Some still haven't heard this message?

    1. Educational technologists who thrive will do so by adroitly blending local culture with the global platforms.
    2. Massive Open Online Courses (MOOCs), which have become the poster child of innovation in higher education over the last two to three years
    3. "it's not about the technology" because "the technology is neutral."

      Right. Technology isn’t neutral. Nor is it good or bad. It’s diverse and it’s part of a broader context. Can get that some educators saying that it’s not about technology may have a skewed view of technology. But, on its own, this first part can also lead to an important point about our goals. It’s about something else. But, of course, there are some people who use the “bah, the technology doesn’t matter as long as we can do what we do” line to evade discussion. Might be a sign that the context isn’t right for deep discussion, maybe because educators have deeper fears.

    1. they commercialized and monetized the course (as opposed to the education) which meant that progressively less and less of the course experience was freely accessible.
    1. Group work/study groups

      I posted 4 podcasts and let students select to which they wanted to listen. They recorded a reflective comment and had to option to add a resource (i.e. link to webpage) that expanded on the topic. LOVED what they found and will make this required next time!

    2. Welcome message/introductions.

      I have used this for student intros and it works GREAT! Grids are easily shared with other instructors - Darci and Sue viewed and added their comments prior to the first day of their classes.

    1. holistic, in which the skilled crafts-person could make almost every tool needed, and had much creative control over the entire process, and prescriptive, in which the control is shifted to a hierarchy of managers, and the human is part of a larger machinery. It is the latter meaning of technology that we probably most often encounter, and in my estimation, one that needs to be balanced with the holistic meaning.

      holistic vs. prescriptive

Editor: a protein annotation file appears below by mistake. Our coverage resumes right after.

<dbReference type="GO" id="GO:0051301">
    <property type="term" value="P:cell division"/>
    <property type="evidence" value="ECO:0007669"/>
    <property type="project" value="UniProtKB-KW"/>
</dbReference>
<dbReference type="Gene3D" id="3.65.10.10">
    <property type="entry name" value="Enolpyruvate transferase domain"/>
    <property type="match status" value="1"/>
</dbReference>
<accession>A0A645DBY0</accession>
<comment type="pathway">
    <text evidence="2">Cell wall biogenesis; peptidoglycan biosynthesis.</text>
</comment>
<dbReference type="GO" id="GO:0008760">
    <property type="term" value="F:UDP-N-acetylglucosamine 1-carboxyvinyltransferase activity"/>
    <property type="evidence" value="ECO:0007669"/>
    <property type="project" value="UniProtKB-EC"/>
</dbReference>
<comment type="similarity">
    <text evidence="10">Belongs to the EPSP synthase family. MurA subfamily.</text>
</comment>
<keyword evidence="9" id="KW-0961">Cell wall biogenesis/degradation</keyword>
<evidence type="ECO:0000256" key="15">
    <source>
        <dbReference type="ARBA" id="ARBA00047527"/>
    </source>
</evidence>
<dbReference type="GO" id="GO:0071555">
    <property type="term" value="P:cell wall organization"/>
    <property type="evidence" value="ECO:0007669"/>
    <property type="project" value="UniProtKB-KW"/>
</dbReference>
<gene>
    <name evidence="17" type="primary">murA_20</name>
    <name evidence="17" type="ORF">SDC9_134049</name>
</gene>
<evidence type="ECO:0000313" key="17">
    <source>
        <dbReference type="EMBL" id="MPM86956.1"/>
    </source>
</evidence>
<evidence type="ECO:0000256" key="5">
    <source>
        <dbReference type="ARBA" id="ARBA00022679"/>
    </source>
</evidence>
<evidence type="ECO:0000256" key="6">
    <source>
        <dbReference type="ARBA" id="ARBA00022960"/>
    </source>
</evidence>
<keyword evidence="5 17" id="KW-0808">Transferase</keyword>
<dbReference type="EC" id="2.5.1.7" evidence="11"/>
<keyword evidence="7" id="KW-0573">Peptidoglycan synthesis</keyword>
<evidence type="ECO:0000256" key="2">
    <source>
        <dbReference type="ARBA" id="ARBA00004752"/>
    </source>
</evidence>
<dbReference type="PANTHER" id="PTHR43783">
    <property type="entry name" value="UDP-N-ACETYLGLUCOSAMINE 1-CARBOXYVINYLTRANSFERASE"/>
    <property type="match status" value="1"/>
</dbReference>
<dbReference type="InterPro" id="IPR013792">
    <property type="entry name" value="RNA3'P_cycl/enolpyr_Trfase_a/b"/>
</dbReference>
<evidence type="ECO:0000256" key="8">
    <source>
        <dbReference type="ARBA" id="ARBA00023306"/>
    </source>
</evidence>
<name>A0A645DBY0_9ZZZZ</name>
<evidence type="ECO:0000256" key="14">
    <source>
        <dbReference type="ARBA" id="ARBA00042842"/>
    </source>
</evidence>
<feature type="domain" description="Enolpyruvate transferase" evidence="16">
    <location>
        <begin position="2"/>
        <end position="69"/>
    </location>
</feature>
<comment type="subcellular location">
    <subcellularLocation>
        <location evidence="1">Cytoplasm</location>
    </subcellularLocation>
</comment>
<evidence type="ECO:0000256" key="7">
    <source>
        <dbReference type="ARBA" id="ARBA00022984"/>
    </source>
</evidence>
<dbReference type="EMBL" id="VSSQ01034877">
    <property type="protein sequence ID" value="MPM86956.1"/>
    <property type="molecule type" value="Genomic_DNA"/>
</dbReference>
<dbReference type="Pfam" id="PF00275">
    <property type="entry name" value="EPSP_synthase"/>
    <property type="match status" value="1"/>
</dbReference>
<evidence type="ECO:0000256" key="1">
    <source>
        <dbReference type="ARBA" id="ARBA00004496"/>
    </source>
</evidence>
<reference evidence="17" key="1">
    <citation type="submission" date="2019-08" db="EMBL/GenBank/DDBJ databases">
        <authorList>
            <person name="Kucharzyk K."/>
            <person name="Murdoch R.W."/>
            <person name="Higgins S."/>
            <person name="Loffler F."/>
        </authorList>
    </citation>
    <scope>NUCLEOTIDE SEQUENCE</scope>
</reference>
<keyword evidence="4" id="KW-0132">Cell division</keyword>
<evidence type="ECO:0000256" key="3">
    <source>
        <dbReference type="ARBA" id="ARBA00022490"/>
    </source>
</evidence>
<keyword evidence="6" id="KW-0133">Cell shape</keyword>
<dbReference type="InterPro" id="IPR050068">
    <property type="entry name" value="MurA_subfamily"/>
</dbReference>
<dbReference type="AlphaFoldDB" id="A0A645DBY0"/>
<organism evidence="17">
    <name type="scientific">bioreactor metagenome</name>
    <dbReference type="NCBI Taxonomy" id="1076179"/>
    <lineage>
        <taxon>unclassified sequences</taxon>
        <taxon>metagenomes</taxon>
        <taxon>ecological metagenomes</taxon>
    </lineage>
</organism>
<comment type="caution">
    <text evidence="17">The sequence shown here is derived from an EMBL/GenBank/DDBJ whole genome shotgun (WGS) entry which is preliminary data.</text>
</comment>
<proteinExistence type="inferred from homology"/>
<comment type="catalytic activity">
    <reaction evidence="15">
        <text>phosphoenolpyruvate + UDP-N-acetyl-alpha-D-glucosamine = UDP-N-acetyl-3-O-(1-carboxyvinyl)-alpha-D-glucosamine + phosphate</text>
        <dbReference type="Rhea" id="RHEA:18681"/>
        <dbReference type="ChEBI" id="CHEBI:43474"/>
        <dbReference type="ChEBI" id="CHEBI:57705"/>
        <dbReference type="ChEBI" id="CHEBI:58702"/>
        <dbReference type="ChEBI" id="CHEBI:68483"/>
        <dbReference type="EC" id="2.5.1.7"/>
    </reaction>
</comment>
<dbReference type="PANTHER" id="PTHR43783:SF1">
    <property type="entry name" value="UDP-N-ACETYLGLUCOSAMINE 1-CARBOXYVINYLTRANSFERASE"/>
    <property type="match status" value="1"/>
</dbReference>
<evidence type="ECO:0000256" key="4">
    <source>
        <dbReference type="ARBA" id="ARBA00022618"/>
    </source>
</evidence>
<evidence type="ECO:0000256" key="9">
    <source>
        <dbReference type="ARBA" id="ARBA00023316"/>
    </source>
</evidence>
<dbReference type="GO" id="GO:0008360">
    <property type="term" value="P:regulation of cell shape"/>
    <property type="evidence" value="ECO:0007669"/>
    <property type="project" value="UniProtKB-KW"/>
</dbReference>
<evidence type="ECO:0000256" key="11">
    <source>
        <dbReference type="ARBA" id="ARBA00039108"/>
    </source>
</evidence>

1. Note that Speak the Words only works in Chrome. 

      Ugh! Conceivably, it also works in Chromium. But this is the kind of thing which really changes the way a feature is used.

  23. Oct 2017
    1. “The notion that adaptive technology is the reason why one school should choose one company’s content over OER (open educational resources) or other options” has become a staple of many publisher’s marketing claims, says Trace Urdan, an education market analyst.
    2. Pearson is “investing heavily in product development and is developing its own in-house adaptive learning capability,”
  24. Sep 2017
    1. broadband and ICTs also increase the ability of individuals to choose and arrange learning that is appropriate to their particular circumstances and needs

      tech > personalized learning

    2. technology is widely perceived to support and enhance how individuals learn

      tech improves learning

    1. I think a lot of faculty are still at the point where they need a stack of papers and red pen.

      Emphasis on “still”. Direction of change?

  25. Aug 2017
    1. Is this just-in-time support or something else?

      For me, the majority of it is this. Not last second, frantic JIT, but "I want/need support at the time I will actually use what you help me understand, build, use, plan, etc."

    1. I need to change my study habits

      Forcing new mods of behaviour - thats defo what I want from my degree(s).

    2. There is also correlation, the students are learning, between perception and success.

      uhhhhh this is almost a poem or a Dandy Warhol lyric right?

    3. students could easily game the highlighting or note-taking functions. Or a student might improve his score by leaving his textbook open and doing something else.


    4. data

      "some data is more equal than other data"

    5. “It knows more than my mother.”

      So many fallacies at work now. Don't know where to start. This is one of the saddest sentences here though for sure.

    6. they

      huh - I take back what I said about the author - I don't think there is any irony happening here.

    7. CourseSmart said it knew of no problems with its software

      And one must always side with the machines. Always with the machines.

    8. they know the books are watching them


    9. notes on paper